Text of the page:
Today is an exciting day for the human rights world, marking the entry into force of the Optional Protocol to the International Covenant on Economic, Social and Cultural Rights (OP-ICESCR). This is an important step towards creating greater accountability for economic, social and cultural rights – including the right to food.
What is it?
The OP-ICESCR establishes an international complaints mechanism for individuals whose economic, social, or cultural rights (like the right to food) have been violated by governments (that are States Parties to both the International Covenant on Economic, Social and Cultural Rights and also have ratified the Optional Protocol). The complaints mechanism does not take the place of national government justice systems, but provides an additional layer of protection: if individuals have not received effective remedies at the domestic level, they then can bring their complaint to the UN Committee on Economic, Social and Cultural Rights.
Why is it important?
The Optional Protocol is important for several reasons. Most significantly, of course, it creates an additional avenue for redress, an international platform with the explicit goal of providing effective remedies for people who can’t get them within their own countries. Additionally, because the OP-ICESCR requires exhaustion of domestic remedies, it creates an incentive for individuals to pursue these claims first within their own court systems. In theory, this could potentially lead to a more robust evaluation of human rights claims within national court systems. Finally, the OP-ICESCR helps reconcile the differences in how the UN system addresses various types of rights, by creating a mechanism similar to the Optional Protocols to the International Covenant on Civil and Political Rights, the first of which entered into force in 1976.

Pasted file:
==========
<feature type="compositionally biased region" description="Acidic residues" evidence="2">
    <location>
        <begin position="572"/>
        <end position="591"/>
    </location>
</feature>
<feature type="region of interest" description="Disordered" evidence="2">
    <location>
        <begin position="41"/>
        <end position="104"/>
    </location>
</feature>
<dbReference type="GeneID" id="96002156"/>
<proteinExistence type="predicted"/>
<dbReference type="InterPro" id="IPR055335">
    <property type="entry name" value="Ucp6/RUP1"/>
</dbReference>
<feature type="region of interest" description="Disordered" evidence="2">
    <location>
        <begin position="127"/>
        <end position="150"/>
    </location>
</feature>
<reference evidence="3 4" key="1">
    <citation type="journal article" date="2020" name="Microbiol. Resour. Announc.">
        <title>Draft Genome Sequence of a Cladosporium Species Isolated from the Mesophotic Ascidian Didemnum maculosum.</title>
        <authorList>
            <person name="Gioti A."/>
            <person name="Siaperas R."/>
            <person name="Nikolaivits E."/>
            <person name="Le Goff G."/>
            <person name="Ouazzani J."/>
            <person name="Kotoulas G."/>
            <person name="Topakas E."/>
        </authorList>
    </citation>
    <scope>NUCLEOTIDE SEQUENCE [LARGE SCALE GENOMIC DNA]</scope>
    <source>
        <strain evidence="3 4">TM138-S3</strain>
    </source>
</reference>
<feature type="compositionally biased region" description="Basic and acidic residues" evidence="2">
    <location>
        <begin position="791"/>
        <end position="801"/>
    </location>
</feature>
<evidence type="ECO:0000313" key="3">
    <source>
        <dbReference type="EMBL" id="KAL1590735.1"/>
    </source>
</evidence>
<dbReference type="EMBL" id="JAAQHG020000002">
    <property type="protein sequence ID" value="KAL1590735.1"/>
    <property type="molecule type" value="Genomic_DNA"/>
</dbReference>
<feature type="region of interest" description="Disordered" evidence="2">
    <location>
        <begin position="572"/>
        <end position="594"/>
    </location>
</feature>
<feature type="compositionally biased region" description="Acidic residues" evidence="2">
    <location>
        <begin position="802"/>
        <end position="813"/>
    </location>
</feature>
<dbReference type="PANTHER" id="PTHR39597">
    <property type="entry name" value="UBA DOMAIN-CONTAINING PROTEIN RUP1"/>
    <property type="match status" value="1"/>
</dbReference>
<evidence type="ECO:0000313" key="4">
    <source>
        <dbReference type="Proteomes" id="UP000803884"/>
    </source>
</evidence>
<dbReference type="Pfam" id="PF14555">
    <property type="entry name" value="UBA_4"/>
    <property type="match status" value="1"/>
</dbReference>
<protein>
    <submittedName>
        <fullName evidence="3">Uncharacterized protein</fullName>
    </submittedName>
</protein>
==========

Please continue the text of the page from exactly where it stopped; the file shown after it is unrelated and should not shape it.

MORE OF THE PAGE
To date, 10 states have ratified the Protocol. Thanks for your forward thinking, Argentina, Bolivia, Bosnia and Herzegovina, Ecuador, El Salvador, Mongolia, Portugal, Slovakia, Spain, and Uruguay!
Ideally, all States Parties to the ICESCR will sign and ratify this new and important Protocol. (Also, ideally, other nations will start by simply ratifying the ICESCR. Ahem, United States.)
Interested in learning more? Check out the Campaign for the OP-ICESCR, which offers resources, tools, and more information.